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14.4.1 Not My Type

A fruitful source of bugs in Fortran source code is use, or mis-use, of Fortran's implicit-typing feature, whereby the type of a variable, array, or function is determined by the first character of its name.

Simple cases of this include statements like `LOGX=9.227', without a statement such as `REAL LOGX'. In this case, `LOGX' is implicitly given INTEGER(KIND=1) type, with the result of the assignment being that it is given the value `9'.

More involved cases include a function that is defined starting with a statement like `DOUBLE PRECISION FUNCTION IPS(...)'. Any caller of this function that does not also declare `IPS' as type DOUBLE PRECISION (or, in GNU Fortran, REAL(KIND=2)) is likely to assume it returns INTEGER, or some other type, leading to invalid results or even program crashes.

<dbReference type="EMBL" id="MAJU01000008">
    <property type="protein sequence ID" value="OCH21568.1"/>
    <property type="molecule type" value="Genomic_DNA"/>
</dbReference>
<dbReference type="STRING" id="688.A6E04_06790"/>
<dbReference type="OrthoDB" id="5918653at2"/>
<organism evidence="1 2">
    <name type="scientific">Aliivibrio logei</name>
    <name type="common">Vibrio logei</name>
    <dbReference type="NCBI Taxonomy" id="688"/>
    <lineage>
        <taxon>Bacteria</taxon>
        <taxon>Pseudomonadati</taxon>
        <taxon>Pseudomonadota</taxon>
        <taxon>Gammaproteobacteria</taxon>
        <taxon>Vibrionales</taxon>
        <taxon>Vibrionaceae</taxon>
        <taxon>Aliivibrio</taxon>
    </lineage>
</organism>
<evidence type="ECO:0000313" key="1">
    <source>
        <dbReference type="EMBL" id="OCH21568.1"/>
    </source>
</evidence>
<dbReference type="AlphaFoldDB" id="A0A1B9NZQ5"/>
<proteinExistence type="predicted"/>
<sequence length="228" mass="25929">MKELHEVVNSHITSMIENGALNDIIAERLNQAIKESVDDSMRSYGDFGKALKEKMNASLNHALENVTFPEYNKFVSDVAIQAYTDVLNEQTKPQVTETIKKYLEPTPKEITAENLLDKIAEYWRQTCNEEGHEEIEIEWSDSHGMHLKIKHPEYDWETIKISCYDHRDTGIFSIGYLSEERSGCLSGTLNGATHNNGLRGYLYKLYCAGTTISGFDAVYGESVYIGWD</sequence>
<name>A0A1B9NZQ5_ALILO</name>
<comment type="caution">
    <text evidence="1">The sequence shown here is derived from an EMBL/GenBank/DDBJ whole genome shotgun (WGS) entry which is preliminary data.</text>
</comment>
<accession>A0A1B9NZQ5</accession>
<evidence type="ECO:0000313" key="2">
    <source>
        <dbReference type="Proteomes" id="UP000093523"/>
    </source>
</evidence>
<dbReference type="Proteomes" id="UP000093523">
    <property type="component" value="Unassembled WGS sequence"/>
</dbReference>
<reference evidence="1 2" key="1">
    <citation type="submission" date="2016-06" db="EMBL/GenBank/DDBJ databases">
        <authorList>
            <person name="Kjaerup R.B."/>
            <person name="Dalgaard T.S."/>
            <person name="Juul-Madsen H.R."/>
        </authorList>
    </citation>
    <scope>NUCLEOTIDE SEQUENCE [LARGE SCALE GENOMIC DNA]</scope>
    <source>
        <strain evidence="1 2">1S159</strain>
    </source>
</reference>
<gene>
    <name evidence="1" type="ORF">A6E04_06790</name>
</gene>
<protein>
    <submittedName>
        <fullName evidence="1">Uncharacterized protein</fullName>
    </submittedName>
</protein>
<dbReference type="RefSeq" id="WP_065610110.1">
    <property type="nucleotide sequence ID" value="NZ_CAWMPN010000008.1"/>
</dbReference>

The -Wimplicit option might catch failures to properly specify the types of variables, arrays, and functions in the code.

However, in code that makes heavy use of Fortran's implicit-typing facility, this option might produce so many warnings about cases that are working, it would be hard to find the one or two that represent bugs. This is why so many experienced Fortran programmers strongly recommend widespread use of the IMPLICIT NONE statement, despite it not being standard FORTRAN 77, to completely turn off implicit typing. (g77 supports IMPLICIT NONE, as do almost all FORTRAN 77 compilers.)

Note that -Wimplicit catches only implicit typing of names. It does not catch implicit typing of expressions such as `X**(2/3)'. Such expressions can be buggy as well—in fact, `X**(2/3)' is equivalent to `X**0', due to the way Fortran expressions are given types and then evaluated. (In this particular case, the programmer probably wanted `X**(2./3.)'.)